On August 20th there arrived at Green Acre a young man, dishevelled, tremulous. His name was Fred Mortensen. Let him tell his story in his own words. He wrote it for the magazine, The Star of the West:
In my youth my environment was not of the best and being around boys of hard character I guess I determined to be as tough as any, which I very easily did, though inwardly I always had a feeling to be above it all. Still I always felt that I should do in Rome as the Romans do. So I violated any law I saw fit, man's or God's. Strange as it seems to me at times, it was through coming into contact with these laws that I received the opportunity to be guided into this most wonderful Revelation.
'My dear mother had done everything in her power to make me a good boy. I have but the deepest love for her and my heart has often been sad when thinking how she must have worried for my safety as well as for my future well-being. Through it all and in a most wonderful way, with a god-like patience, she hoped and prayed that her boy would find the road which leadeth to righteousness and happiness. But environment proved a great barrier to her aspirations and every day in every way I became tougher and tougher. Fighting was a real pleasure, as welcome as a meal, and breaking a grocer's window to steal his fruit or what-not was, as I thought, a great joke.
'It happened that one night the "gang" was strolling along, just doing nothing in particular (looking for trouble I guess), when one of the gang said, "Oh look at the swell bunch of bananas." "Gee, I wisht I had some," another said. "Do you?" said I. About this time I heard a dog barking inside the store, and looking in, I saw a large bulldog. That seemed to aggravate me and, to show my contempt for the watch-dog, I guess, I broke the window, took the bananas, passed them around and we merrily strolled up the street . . . I plainly remember that it cost me sixteen dollars to pay for broken windows, to keep out of jail.
' . . . I was a fugitive for four years, having walked out of jail while awaiting trial. Then -- a young fellow was being arrested and I, of course, tried to take him away from the policeman. While this was going on a couple of detectives happened along and in my haste to get away from them I leaped over a thirty-five foot wall, breaking my leg, to escape the bullets whizzing around about -- and wound up in the "garden at the feet of the Beloved" as Bahá’u’lláh has so beautifully written it in the Seven Valleys.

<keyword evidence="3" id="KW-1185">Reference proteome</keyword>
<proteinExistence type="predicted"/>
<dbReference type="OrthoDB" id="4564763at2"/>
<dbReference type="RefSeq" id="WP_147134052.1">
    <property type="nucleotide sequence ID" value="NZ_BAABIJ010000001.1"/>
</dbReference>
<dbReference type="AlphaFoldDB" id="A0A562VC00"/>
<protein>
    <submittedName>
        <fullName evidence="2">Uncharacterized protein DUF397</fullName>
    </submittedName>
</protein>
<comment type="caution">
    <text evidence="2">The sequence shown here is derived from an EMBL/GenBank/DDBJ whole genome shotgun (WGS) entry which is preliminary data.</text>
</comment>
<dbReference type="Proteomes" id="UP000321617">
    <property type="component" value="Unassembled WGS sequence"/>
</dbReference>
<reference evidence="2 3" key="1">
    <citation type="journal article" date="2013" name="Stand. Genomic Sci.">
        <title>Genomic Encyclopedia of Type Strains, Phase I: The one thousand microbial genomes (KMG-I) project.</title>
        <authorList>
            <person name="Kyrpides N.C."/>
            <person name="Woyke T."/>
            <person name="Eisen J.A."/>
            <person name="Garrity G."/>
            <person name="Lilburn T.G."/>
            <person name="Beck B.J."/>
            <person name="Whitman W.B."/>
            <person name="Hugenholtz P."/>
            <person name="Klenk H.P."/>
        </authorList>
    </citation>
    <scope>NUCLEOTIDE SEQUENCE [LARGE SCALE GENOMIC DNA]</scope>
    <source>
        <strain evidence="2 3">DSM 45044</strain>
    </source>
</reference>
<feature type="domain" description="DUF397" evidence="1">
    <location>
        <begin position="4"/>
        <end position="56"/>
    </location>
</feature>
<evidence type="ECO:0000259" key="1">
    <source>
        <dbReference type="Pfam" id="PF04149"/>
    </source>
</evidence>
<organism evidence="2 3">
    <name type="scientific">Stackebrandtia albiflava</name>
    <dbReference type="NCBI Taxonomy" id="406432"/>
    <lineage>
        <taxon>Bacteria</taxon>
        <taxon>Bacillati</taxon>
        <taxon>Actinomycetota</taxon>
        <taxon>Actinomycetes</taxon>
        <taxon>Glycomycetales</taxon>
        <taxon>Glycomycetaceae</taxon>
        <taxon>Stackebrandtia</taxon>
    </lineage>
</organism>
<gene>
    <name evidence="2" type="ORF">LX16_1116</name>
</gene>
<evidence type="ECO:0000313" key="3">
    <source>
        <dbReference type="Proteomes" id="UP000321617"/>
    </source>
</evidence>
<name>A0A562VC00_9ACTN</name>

'At this time I was defended by our departed, but illustrious Bahá’í brother, Albert Hall, to whom I owe many thanks and my everlasting good will for helping to free me from the prison of men and of self. It was he who brought me from out the dark prison house; it was he who told me, hour after hour, about the great love of ‘Abdu’l-Bahá for all his children and that he was here to help us show that love for our fellowmen. Honestly, I often wondered then what Mr. Hall meant when he talked so much about love, God's love, Bahá’u’lláh's love, ‘Abdu’l-Bahá's love, love for the Covenant . . . I was bewildered. Still, I returned, to become more bewildered, so I thought; and I wondered why. . . Thus the Word of God gave me a new birth . . .
'Again through the attraction of the Holy Spirit I was urged, so it seemed to me, to go to see ‘Abdu’l-Bahá. He was at Green Acre, Maine, at this time, and when I heard the rumor that he might go back to his home (Palestine) and not come west, I immediately determined to go and see him I wasn't going to miss meeting
‘Abdu’l-Bahá after waiting so long to see him.
'So I left home, going to Cleveland, where I attended a convention of printers for a few days. But I became so restless I could not stay for adjournment. How often I have thought about that trip of mine from Cleveland to Green Acre I The night before leaving Cleveland I had a dream that I was ‘Abdu’l-Bahá's guest, that I sat at a long table, and many others were there, too, and of how he walked up and down telling stories, emphasizing with his hand. This later, was fulfilled and he looked just as I saw him in Cleveland.